Conte had resisted the temptation to start with an out-and-out striker, with Alvaro Morata and Olivier Giroud both named on the bench.

The fluid movement of Pedro, Eden Hazard and Willian caused more problems than Barcelona have been used to this season and the Blues’ second-half goal was a deserved one.

Heading into the second leg, Conte will need to devise another masterplan if Chelsea are to proceed to the last eight.

Third time lucky for impressive Willian

The tricky Brazilian has by no means been a regular for Chelsea this season.

But he was given the nod against Barcelona in a three-man attack that featured Hazard as a false number nine.

It’s a system Conte has favoured recently, but although it failed to get the best out of Hazard, the same could not be said about Willian.

He was Chelsea’s chief threat and, on another night, could have walked off with the match ball.

Willian twice hit the post in the first-half, showing great skill on each occasion to create space and leave Barca keeper Marc-Andre ter Stegen with no chance.

Despite his misfortune, Willian was unbowed and he broke the deadlock with a pinpoint finish that raised the roof at Stamford Bridge.

It was a fitting reward for a top-class performance that highlighted his natural ability.

Surely he can’t be far away from cementing a regular spot in Conte’s starting XI?

Messi ends Chelsea goal drought to have decisive say

It is not often that British football fans get to see the little magician at such close quarters, so each time he arrives on these shores it is to be cherished.

Chelsea had a game-plan to nullify his influence and in the first half this worked superbly.

Although there were the usual sublime touches that we have come to expect, Messi was largely shackled by a solid rearguard display from Chelsea’s three-man central defence.

However, it only takes a side to switch off for a moment for the Argentinian to flex his muscles.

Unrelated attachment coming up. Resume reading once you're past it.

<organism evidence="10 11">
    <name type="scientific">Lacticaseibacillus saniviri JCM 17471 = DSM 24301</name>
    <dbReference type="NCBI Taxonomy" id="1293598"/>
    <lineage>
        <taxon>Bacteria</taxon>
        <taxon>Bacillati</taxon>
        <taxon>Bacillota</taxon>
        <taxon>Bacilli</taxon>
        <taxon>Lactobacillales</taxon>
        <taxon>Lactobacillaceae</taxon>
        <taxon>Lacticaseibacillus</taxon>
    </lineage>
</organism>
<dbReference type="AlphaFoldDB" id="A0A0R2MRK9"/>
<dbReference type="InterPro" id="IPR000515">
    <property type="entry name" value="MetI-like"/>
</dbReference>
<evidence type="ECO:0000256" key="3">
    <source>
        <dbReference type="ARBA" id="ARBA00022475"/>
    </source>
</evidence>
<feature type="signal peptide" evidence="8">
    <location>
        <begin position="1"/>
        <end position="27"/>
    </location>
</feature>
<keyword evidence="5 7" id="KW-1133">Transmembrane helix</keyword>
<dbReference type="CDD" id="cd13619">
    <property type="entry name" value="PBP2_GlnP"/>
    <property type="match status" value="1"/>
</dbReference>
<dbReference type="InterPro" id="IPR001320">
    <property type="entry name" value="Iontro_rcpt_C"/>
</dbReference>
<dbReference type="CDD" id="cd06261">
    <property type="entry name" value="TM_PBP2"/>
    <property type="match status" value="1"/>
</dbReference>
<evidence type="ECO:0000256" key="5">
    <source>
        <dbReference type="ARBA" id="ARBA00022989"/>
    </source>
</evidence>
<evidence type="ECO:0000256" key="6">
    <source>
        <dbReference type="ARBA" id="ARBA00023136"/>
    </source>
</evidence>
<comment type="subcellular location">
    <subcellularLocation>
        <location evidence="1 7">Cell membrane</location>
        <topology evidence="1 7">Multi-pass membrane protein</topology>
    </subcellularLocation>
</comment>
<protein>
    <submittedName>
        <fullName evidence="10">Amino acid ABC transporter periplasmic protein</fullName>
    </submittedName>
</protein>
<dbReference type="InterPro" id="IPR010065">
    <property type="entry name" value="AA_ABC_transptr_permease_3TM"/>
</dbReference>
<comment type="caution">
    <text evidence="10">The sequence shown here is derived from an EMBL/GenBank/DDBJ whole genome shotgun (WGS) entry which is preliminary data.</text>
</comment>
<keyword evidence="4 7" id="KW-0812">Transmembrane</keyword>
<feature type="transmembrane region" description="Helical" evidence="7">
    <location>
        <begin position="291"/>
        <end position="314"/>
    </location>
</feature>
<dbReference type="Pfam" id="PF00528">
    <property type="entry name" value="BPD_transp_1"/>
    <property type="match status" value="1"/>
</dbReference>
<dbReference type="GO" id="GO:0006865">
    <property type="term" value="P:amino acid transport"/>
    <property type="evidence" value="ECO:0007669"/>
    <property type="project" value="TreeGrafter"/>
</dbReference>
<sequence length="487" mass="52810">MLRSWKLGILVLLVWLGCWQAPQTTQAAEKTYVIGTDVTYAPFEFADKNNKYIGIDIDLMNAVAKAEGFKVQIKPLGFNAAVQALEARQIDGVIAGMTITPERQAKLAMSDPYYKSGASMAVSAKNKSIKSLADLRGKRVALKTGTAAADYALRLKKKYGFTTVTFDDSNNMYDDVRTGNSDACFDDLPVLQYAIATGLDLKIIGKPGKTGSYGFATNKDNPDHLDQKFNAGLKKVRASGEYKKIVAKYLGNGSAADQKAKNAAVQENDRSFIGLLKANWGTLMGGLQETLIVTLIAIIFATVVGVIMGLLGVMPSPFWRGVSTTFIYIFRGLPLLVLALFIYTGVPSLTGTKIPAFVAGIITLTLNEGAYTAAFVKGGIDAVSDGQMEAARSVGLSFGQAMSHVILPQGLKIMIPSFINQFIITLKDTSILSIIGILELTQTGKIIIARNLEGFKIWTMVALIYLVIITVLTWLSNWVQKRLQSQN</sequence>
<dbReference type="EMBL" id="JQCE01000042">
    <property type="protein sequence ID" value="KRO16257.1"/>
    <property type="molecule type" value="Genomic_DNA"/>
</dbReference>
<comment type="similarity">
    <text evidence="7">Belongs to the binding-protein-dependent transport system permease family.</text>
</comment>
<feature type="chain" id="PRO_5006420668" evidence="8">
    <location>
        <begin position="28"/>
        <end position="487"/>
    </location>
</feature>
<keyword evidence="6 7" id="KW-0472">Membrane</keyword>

A misplaced pass from Andreas Christensen was intercepted by Andres Iniesta, whose pull back enabled Messi to slide the ball past Thibaut Courtois.

Once the ball had arrived to him in the box, there was no doubting where it would nestle.

Messi’s exuberant celebrations underlined the importance of his equaliser in the context of the tie.

It could be the decisive moment.

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Who are the five most valuable players under the age of 21?

Jake Jackman



The CIES Football Observatory have produced a list of the 100 most valuable players under the age of 21 and it makes for interesting reading, with three Premier League players in the top five.

CIES are a research group based within the International Centre for Sports Studies. It was created in 2005 and has looks to specialise in the statistical analysis of football, which is a growing field within the sport.

A lot of their studies are based in the financial side of the game and given the continued increase of transfer fees, they produce a lot of information that is of interest to clubs.

This particular study focuses on the top five leagues and it won’t come as a surprise that the Premier League features heavily.

Here are the five most valuable under-21 players according to the CIES study:

5 – Marcus Rashford (€116.7 million)

Amid all the spending that Manchester United have done in recent seasons, the value of producing your own players through your academy continues to be shown in the Manchester United squad. It is important to their supporters to have homegrown players and Marcus Rashford is one of the best that they have produced in recent seasons. According to CIES, he is already worth more than £100 million and it is remarkable to think that he may not have been given a chance if it wasn’t for injuries to Wayne Rooney and Anthony Martial.

It has been a good start to the season for Marcus Rashford as he continues to get significant minutes, despite the arrival of Romelu Lukaku. Across the Premier League and Champions League, he has contributed six goals and four assists. His goal involvement is one every 113.8 minutes. Considering he has been used in various positions and not played every week, this is impressive. United need to continue showing faith in him. If they do, the sky is the limit.